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Inflation hawks, today is a big day. All eyes will be on today’s CPI number, due out at 8:30 a.m. ET.
Economists are saying we could see the biggest consumer inflation reading in a decade, with prices jumping year-on-year by as much as 3.6%. Reminder: when you emerge from a pandemic, annualized data looks pretty scary on first read. That said, inflation fears are legit, as you’ve seen from the markets turmoil in recent days.
On cue, U.S. futures are weak this morning. I dig into what the CPI numbers could mean for your portfolio in today’s essay.
Before that, let’s see what else is moving the markets.
- The major Asia indexes are mixed in afternoon trading with Japan’s Nikkei, the worst of the bunch, down 1.4%.
- The big drag in Tokyo was Nissan, which saw shares tumble by more than 10% at one point after posting a bigger than expected year-end loss.
- 2020 was a banner year for wind, solar and bioenergy. The spike in renewables demand was the biggest year-on-year surge since 1999, the International Energy Agency reported yesterday.
- European stocks yesterday had their worst day of the year. The picture looks a bit better today with European bourses modestly higher out of the gates, with the Stoxx Europe 600 up 0.2% at the open, before climbing. Basic resources and financials are lifting stocks.
- Speaking of which… shares in Commerzbank rocketed up nearly 7% at the open after the troubled German lender posted a bottom-line beat and gave analysts a bullish full-year outlook.
- U.S. futures point to another choppy open this morning. That’s after the Dow on Tuesday posted its biggest one-day drop since February.
- Tesla shares are edging lower again in pre-market this morning after April sales slipped in the vital China market. Just as worrying for TSLA bulls: Warren Buffett-backed EV-maker BYD is fast gaining market share there, the latest data reads.
- Panic buying, fuel shortages, skyrocketing prices at the pump and hot tempers—that was the scene on day five of the Colonial Pipeline shutdown.
- Gold is flat, trading above $1,830/ounce.
- The dollar is up.
- Crude is higher with Brent trading above $69/barrel.
- Bitcoin is up more than 2% in the past 24 hours, trading above $57,000.
The great inflation debate
The markets are pretty jittery ahead of today’s CPI reading. That’s understandable. A prolonged spike in inflation would put pressure on the Federal Reserve to shift its stance on interest rates, and that spells bad news for growth stocks. This is the dark cloud hanging over the Nasdaq these days.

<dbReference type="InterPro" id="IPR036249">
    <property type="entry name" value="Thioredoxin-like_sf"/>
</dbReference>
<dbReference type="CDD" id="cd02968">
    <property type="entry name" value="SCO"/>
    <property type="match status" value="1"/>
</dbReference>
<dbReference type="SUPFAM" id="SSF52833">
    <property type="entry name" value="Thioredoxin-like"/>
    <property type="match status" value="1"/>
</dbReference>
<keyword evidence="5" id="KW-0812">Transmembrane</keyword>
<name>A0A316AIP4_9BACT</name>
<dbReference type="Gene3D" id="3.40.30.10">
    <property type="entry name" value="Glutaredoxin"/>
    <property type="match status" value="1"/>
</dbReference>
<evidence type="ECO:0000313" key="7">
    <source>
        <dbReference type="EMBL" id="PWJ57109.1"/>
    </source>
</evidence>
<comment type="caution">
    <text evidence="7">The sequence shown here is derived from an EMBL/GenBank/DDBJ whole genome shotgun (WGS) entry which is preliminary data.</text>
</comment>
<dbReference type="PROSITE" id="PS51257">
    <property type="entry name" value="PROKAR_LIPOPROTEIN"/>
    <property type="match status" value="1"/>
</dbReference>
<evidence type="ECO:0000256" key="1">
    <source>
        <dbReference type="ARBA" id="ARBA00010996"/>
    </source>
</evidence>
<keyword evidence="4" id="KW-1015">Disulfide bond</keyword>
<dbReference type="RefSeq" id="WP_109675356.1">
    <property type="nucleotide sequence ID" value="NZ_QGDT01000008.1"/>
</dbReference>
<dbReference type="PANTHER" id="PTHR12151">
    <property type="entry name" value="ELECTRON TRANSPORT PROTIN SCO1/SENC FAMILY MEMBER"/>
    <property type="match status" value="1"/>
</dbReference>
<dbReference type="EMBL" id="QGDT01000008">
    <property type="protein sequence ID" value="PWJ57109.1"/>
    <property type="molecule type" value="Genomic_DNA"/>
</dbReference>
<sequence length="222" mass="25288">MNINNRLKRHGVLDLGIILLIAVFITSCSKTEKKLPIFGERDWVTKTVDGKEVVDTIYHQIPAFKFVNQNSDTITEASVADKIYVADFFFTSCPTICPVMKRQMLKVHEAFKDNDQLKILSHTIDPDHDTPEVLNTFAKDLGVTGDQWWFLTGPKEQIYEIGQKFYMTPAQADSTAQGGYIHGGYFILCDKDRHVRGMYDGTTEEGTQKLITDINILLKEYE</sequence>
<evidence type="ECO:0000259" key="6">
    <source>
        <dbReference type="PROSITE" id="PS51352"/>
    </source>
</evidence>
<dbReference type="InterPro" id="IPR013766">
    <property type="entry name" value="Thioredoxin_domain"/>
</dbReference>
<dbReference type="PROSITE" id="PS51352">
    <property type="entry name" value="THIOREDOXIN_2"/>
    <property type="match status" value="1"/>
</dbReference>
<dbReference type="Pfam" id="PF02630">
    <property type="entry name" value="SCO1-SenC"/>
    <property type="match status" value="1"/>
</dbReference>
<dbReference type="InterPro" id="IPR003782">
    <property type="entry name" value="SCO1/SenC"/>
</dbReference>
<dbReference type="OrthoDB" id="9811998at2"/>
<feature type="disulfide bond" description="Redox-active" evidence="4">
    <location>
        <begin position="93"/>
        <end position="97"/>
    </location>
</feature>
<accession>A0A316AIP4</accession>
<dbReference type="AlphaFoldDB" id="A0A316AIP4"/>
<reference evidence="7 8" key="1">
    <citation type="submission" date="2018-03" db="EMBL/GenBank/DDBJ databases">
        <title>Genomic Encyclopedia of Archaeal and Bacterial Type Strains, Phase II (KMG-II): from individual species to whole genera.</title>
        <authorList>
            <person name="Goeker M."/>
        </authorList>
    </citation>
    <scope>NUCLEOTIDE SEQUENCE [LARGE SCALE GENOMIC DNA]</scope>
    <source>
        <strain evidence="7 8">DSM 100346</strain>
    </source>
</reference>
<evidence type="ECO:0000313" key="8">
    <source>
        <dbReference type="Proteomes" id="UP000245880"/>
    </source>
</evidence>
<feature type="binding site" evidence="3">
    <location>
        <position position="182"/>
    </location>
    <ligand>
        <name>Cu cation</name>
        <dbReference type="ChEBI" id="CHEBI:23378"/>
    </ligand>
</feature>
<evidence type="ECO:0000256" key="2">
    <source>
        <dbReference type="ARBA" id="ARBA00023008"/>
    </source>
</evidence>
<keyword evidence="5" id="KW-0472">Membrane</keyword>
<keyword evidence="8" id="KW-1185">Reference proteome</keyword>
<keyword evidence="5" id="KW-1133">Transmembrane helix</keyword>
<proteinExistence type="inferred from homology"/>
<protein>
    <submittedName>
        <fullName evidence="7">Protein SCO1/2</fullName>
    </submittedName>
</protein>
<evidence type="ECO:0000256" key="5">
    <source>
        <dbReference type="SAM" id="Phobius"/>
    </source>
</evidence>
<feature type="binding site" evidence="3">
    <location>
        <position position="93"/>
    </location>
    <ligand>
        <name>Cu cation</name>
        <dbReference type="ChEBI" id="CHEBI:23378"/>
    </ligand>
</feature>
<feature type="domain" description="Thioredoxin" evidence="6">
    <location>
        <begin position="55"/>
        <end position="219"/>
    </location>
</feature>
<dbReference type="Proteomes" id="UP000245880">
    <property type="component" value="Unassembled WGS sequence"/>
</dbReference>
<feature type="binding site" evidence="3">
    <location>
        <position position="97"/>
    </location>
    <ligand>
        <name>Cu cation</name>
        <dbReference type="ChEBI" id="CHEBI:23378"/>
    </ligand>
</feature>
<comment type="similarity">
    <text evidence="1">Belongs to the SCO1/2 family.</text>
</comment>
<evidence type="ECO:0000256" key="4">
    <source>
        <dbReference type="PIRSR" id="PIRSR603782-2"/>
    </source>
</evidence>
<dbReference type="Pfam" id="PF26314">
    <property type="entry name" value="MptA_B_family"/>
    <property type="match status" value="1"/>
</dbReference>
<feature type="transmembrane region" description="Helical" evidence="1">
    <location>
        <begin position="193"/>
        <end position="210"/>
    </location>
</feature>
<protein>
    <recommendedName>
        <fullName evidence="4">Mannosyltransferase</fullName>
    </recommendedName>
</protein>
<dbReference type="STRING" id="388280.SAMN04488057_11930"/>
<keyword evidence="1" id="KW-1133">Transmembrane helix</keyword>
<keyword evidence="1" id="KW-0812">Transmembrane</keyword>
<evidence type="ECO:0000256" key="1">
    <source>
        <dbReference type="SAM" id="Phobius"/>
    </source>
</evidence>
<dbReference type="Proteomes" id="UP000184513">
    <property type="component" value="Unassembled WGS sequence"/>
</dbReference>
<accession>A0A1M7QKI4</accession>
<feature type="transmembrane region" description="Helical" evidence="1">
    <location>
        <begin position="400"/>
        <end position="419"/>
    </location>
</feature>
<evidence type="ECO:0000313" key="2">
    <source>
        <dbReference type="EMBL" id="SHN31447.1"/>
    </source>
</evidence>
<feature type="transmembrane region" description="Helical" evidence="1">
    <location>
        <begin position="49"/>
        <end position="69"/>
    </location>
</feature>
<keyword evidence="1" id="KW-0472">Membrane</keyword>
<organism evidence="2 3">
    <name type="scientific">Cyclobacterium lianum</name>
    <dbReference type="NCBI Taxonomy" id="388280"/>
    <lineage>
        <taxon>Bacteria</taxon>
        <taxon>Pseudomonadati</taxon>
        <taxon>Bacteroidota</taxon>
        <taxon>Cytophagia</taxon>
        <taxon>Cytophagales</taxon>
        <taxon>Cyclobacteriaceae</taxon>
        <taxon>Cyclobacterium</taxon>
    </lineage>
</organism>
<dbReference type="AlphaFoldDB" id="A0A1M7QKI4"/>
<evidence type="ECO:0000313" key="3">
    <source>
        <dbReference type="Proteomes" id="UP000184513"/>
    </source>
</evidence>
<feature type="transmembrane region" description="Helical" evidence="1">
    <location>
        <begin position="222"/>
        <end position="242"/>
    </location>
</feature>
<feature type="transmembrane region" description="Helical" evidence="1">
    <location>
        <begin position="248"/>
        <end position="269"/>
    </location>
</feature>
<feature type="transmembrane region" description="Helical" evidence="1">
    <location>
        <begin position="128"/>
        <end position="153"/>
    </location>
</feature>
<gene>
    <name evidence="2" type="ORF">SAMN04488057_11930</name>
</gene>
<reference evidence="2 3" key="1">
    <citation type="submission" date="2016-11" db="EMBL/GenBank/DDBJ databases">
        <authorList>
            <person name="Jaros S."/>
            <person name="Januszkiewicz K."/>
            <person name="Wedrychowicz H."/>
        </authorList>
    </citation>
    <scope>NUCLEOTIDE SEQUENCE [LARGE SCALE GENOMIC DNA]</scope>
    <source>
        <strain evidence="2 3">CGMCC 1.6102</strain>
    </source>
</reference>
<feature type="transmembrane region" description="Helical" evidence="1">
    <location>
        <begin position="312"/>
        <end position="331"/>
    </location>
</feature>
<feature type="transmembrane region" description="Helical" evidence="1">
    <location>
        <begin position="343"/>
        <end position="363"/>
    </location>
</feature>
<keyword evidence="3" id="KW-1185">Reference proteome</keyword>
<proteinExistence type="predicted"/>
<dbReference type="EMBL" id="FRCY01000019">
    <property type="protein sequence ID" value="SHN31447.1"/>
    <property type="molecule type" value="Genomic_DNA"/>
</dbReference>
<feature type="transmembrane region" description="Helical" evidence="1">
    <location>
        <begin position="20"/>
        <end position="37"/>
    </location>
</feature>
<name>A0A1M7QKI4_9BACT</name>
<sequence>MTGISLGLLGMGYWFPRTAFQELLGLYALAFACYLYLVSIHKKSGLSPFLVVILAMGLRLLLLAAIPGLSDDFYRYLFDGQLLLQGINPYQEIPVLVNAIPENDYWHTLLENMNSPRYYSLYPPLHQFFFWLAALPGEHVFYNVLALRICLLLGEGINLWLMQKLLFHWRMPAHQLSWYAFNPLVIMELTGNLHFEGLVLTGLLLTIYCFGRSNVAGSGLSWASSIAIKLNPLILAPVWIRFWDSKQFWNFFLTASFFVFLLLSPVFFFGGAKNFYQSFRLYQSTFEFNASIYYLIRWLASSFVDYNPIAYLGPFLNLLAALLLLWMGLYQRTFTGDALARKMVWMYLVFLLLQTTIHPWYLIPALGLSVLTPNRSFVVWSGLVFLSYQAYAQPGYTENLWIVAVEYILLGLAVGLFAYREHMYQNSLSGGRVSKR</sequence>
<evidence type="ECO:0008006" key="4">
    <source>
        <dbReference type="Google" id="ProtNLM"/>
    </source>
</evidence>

That said, here’s what to keep in mind ahead of today’s data dump:
Most everyone agrees we can dismiss today’s headline CPI number—expected at 3.6%—as an anomaly. Yes, prices are rising, but comparing the data to April 2020, when the global economy was paralyzed, is largely meaningless. At roughly 2%, the core inflation number, too, will be eye-watering, but not the best measure of rising prices.
What we’ll need instead is a few months of CPI data to get any sense of what surging commodities prices and pricier oil—so, the headline number; not core inflation—mean for the consumer, and how that might influence Fed policy, and, ultimately, your portfolio.
Zooming out, here’s what these top markets watchers are saying about CPI and the markets:
Negative oil, revisited
Markets seem determined to live in the past. Consumer price inflation in every economy is telling us about the oil price a year ago. This is not a concern, but markets want to worry about something. Inflation is a wide ranging set of price increases—because that signals something is wrong in the wider economy, requiring policy remedies. Most prices in most economies are rising today.— Paul Donovan, UBS, chief economist.
No matter today’s reading, brace yourself for higher rates
Whether it was the extremely weak jobs report, or the pipeline hack over the weekend, investors need to be prepared for changes in the interest rate environment. All things being equal, lower interest rates are better for most technology companies, and higher interest rates are better for more cyclical companies such as are found in the Energy, Materials and Financials sectors. — Chris Zaccarelli, chief investment officer for Independent Advisor Alliance.
How to play the FAAMG trade
Rising interest rates represent a potential headwind to FAAMG returns in coming months. Our rates strategists forecast 10-year US Treasury yields will rise by 34 bp to 1.90% by the end of 2021. All five FAAMG stocks have above-average duration compared with the Russell 1000, meaning they are especially sensitive to moves in long-term interest rates. As yields rose sharply from November through March, FAAMG underperformed the S&P 500 by 7 pp (+21% vs. +14%). A similar period of rising rates in 2H 2021 would likely hamper FAAMG returns.—David J. Kostin, chief U.S. equity strategist at Goldman Sachs.
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Quote of the day
We’re really not a company that looks much at the short-term fluctuations in either direction... Our performance should convince investors.
That was BMW’s finance chief Nicolas Peter, talking to a clutch of auto reporters at the end of March. Since then, shares have been on a tear, up 17.3% YTD whilst Tesla's is down more than 8%. Fortune's Christiaan Hetzner explains what's behind the German auto giant's recent success. On the calendar today: BMW holds its AGM today, so expect more headlines from the auto giant.
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